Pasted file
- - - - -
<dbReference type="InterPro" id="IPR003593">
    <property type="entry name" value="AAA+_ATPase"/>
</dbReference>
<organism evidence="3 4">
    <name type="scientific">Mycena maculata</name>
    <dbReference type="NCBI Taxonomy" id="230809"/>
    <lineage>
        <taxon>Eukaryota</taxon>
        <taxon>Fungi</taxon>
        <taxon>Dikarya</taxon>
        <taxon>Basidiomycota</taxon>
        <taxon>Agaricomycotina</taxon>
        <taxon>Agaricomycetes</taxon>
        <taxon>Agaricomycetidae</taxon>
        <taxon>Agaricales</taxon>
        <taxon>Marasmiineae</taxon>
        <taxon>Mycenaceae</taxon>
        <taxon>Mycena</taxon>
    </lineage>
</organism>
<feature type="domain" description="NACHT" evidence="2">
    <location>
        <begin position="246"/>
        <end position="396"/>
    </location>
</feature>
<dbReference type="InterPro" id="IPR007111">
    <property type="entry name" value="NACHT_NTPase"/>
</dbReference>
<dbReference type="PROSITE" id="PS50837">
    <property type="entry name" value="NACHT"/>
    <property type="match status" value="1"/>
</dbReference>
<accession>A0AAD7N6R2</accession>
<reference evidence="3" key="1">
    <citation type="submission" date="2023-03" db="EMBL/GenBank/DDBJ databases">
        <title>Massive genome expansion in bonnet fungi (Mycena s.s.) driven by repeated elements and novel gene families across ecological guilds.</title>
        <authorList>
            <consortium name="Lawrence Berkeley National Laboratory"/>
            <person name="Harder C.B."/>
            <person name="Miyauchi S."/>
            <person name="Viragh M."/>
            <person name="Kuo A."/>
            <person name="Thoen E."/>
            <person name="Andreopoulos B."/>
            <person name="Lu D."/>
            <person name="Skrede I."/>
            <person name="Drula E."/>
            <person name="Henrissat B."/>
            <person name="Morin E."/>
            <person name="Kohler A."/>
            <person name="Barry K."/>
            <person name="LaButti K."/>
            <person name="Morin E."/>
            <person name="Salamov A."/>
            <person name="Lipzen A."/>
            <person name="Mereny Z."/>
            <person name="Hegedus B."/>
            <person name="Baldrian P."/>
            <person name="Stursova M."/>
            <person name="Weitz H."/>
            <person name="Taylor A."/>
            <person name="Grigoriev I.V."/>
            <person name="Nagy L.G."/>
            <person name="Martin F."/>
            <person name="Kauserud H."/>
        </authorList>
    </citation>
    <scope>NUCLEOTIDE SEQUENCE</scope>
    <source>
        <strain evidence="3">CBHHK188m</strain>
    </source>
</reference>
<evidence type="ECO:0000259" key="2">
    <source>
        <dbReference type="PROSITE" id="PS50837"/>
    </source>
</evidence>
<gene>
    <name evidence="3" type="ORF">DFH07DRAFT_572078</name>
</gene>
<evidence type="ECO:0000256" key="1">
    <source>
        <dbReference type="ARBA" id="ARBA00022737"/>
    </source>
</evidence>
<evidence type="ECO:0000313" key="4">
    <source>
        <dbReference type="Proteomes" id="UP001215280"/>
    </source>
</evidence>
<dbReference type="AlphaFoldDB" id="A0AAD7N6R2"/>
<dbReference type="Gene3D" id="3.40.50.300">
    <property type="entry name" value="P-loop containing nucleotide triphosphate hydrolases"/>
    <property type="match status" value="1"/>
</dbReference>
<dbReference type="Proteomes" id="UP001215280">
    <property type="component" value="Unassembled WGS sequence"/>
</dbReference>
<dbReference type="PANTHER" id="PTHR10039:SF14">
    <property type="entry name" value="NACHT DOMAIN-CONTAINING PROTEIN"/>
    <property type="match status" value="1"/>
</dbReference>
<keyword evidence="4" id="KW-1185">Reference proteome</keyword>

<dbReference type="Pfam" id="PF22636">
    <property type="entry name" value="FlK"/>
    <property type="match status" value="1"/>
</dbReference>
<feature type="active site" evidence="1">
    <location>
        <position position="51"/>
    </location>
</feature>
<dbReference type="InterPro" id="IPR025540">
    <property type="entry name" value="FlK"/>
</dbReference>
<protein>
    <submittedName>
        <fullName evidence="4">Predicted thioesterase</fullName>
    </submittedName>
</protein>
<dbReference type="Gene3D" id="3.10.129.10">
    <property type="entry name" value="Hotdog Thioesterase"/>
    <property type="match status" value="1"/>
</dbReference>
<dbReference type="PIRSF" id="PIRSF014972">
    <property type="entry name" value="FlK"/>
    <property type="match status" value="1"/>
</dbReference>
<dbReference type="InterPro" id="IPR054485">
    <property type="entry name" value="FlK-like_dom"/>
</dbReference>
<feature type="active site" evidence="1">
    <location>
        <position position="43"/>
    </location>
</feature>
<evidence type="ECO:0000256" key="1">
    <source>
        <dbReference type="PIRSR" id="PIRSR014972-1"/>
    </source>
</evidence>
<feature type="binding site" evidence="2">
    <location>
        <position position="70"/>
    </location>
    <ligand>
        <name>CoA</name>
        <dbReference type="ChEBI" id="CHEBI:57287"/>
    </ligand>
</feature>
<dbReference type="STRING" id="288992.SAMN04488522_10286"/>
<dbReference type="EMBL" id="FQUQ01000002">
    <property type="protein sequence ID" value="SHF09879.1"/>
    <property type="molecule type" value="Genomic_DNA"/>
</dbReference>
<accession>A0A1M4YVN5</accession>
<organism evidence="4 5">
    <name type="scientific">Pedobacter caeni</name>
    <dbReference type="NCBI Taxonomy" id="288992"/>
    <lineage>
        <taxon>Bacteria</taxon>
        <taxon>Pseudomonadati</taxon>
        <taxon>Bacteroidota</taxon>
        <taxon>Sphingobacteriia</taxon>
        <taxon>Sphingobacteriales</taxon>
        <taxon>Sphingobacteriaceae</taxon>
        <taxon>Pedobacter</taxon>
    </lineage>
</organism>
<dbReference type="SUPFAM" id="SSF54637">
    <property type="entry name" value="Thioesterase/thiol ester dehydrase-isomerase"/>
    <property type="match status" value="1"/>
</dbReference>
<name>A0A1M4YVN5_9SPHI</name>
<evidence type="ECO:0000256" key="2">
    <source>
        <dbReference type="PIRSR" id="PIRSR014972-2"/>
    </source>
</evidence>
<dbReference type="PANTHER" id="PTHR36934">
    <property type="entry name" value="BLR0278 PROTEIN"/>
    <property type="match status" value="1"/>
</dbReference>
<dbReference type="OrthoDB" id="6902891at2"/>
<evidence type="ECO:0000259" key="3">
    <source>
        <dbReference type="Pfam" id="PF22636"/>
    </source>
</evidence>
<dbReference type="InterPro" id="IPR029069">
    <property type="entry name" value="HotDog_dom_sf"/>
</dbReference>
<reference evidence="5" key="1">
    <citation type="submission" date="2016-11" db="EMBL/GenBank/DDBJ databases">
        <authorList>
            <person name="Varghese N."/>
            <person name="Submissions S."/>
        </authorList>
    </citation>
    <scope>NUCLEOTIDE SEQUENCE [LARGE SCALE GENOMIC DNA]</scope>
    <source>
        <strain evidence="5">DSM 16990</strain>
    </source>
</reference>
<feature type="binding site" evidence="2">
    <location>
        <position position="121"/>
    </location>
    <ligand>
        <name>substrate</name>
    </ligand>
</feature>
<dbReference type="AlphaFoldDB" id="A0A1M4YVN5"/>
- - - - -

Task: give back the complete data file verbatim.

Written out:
<dbReference type="InterPro" id="IPR003593">
    <property type="entry name" value="AAA+_ATPase"/>
</dbReference>
<organism evidence="3 4">
    <name type="scientific">Mycena maculata</name>
    <dbReference type="NCBI Taxonomy" id="230809"/>
    <lineage>
        <taxon>Eukaryota</taxon>
        <taxon>Fungi</taxon>
        <taxon>Dikarya</taxon>
        <taxon>Basidiomycota</taxon>
        <taxon>Agaricomycotina</taxon>
        <taxon>Agaricomycetes</taxon>
        <taxon>Agaricomycetidae</taxon>
        <taxon>Agaricales</taxon>
        <taxon>Marasmiineae</taxon>
        <taxon>Mycenaceae</taxon>
        <taxon>Mycena</taxon>
    </lineage>
</organism>
<feature type="domain" description="NACHT" evidence="2">
    <location>
        <begin position="246"/>
        <end position="396"/>
    </location>
</feature>
<dbReference type="InterPro" id="IPR007111">
    <property type="entry name" value="NACHT_NTPase"/>
</dbReference>
<dbReference type="PROSITE" id="PS50837">
    <property type="entry name" value="NACHT"/>
    <property type="match status" value="1"/>
</dbReference>
<accession>A0AAD7N6R2</accession>
<reference evidence="3" key="1">
    <citation type="submission" date="2023-03" db="EMBL/GenBank/DDBJ databases">
        <title>Massive genome expansion in bonnet fungi (Mycena s.s.) driven by repeated elements and novel gene families across ecological guilds.</title>
        <authorList>
            <consortium name="Lawrence Berkeley National Laboratory"/>
            <person name="Harder C.B."/>
            <person name="Miyauchi S."/>
            <person name="Viragh M."/>
            <person name="Kuo A."/>
            <person name="Thoen E."/>
            <person name="Andreopoulos B."/>
            <person name="Lu D."/>
            <person name="Skrede I."/>
            <person name="Drula E."/>
            <person name="Henrissat B."/>
            <person name="Morin E."/>
            <person name="Kohler A."/>
            <person name="Barry K."/>
            <person name="LaButti K."/>
            <person name="Morin E."/>
            <person name="Salamov A."/>
            <person name="Lipzen A."/>
            <person name="Mereny Z."/>
            <person name="Hegedus B."/>
            <person name="Baldrian P."/>
            <person name="Stursova M."/>
            <person name="Weitz H."/>
            <person name="Taylor A."/>
            <person name="Grigoriev I.V."/>
            <person name="Nagy L.G."/>
            <person name="Martin F."/>
            <person name="Kauserud H."/>
        </authorList>
    </citation>
    <scope>NUCLEOTIDE SEQUENCE</scope>
    <source>
        <strain evidence="3">CBHHK188m</strain>
    </source>
</reference>
<evidence type="ECO:0000259" key="2">
    <source>
        <dbReference type="PROSITE" id="PS50837"/>
    </source>
</evidence>
<gene>
    <name evidence="3" type="ORF">DFH07DRAFT_572078</name>
</gene>
<evidence type="ECO:0000256" key="1">
    <source>
        <dbReference type="ARBA" id="ARBA00022737"/>
    </source>
</evidence>
<evidence type="ECO:0000313" key="4">
    <source>
        <dbReference type="Proteomes" id="UP001215280"/>
    </source>
</evidence>
<dbReference type="AlphaFoldDB" id="A0AAD7N6R2"/>
<dbReference type="Gene3D" id="3.40.50.300">
    <property type="entry name" value="P-loop containing nucleotide triphosphate hydrolases"/>
    <property type="match status" value="1"/>
</dbReference>
<dbReference type="Proteomes" id="UP001215280">
    <property type="component" value="Unassembled WGS sequence"/>
</dbReference>
<dbReference type="PANTHER" id="PTHR10039:SF14">
    <property type="entry name" value="NACHT DOMAIN-CONTAINING PROTEIN"/>
    <property type="match status" value="1"/>
</dbReference>
<keyword evidence="4" id="KW-1185">Reference proteome</keyword>

<dbReference type="Pfam" id="PF22636">
    <property type="entry name" value="FlK"/>
    <property type="match status" value="1"/>
</dbReference>
<feature type="active site" evidence="1">
    <location>
        <position position="51"/>
    </location>
</feature>
<dbReference type="InterPro" id="IPR025540">
    <property type="entry name" value="FlK"/>
</dbReference>
<protein>
    <submittedName>
        <fullName evidence="4">Predicted thioesterase</fullName>
    </submittedName>
</protein>
<dbReference type="Gene3D" id="3.10.129.10">
    <property type="entry name" value="Hotdog Thioesterase"/>
    <property type="match status" value="1"/>
</dbReference>
<dbReference type="PIRSF" id="PIRSF014972">
    <property type="entry name" value="FlK"/>
    <property type="match status" value="1"/>
</dbReference>
<dbReference type="InterPro" id="IPR054485">
    <property type="entry name" value="FlK-like_dom"/>
</dbReference>
<feature type="active site" evidence="1">
    <location>
        <position position="43"/>
    </location>
</feature>
<evidence type="ECO:0000256" key="1">
    <source>
        <dbReference type="PIRSR" id="PIRSR014972-1"/>
    </source>
</evidence>
<feature type="binding site" evidence="2">
    <location>
        <position position="70"/>
    </location>
    <ligand>
        <name>CoA</name>
        <dbReference type="ChEBI" id="CHEBI:57287"/>
    </ligand>
</feature>
<dbReference type="STRING" id="288992.SAMN04488522_10286"/>
<dbReference type="EMBL" id="FQUQ01000002">
    <property type="protein sequence ID" value="SHF09879.1"/>
    <property type="molecule type" value="Genomic_DNA"/>
</dbReference>
<accession>A0A1M4YVN5</accession>
<organism evidence="4 5">
    <name type="scientific">Pedobacter caeni</name>
    <dbReference type="NCBI Taxonomy" id="288992"/>
    <lineage>
        <taxon>Bacteria</taxon>
        <taxon>Pseudomonadati</taxon>
        <taxon>Bacteroidota</taxon>
        <taxon>Sphingobacteriia</taxon>
        <taxon>Sphingobacteriales</taxon>
        <taxon>Sphingobacteriaceae</taxon>
        <taxon>Pedobacter</taxon>
    </lineage>
</organism>
<dbReference type="SUPFAM" id="SSF54637">
    <property type="entry name" value="Thioesterase/thiol ester dehydrase-isomerase"/>
    <property type="match status" value="1"/>
</dbReference>
<name>A0A1M4YVN5_9SPHI</name>
<evidence type="ECO:0000256" key="2">
    <source>
        <dbReference type="PIRSR" id="PIRSR014972-2"/>
    </source>
</evidence>
<dbReference type="PANTHER" id="PTHR36934">
    <property type="entry name" value="BLR0278 PROTEIN"/>
    <property type="match status" value="1"/>
</dbReference>
<dbReference type="OrthoDB" id="6902891at2"/>
<evidence type="ECO:0000259" key="3">
    <source>
        <dbReference type="Pfam" id="PF22636"/>
    </source>
</evidence>
<dbReference type="InterPro" id="IPR029069">
    <property type="entry name" value="HotDog_dom_sf"/>
</dbReference>
<reference evidence="5" key="1">
    <citation type="submission" date="2016-11" db="EMBL/GenBank/DDBJ databases">
        <authorList>
            <person name="Varghese N."/>
            <person name="Submissions S."/>
        </authorList>
    </citation>
    <scope>NUCLEOTIDE SEQUENCE [LARGE SCALE GENOMIC DNA]</scope>
    <source>
        <strain evidence="5">DSM 16990</strain>
    </source>
</reference>
<feature type="binding site" evidence="2">
    <location>
        <position position="121"/>
    </location>
    <ligand>
        <name>substrate</name>
    </ligand>
</feature>
<dbReference type="AlphaFoldDB" id="A0A1M4YVN5"/>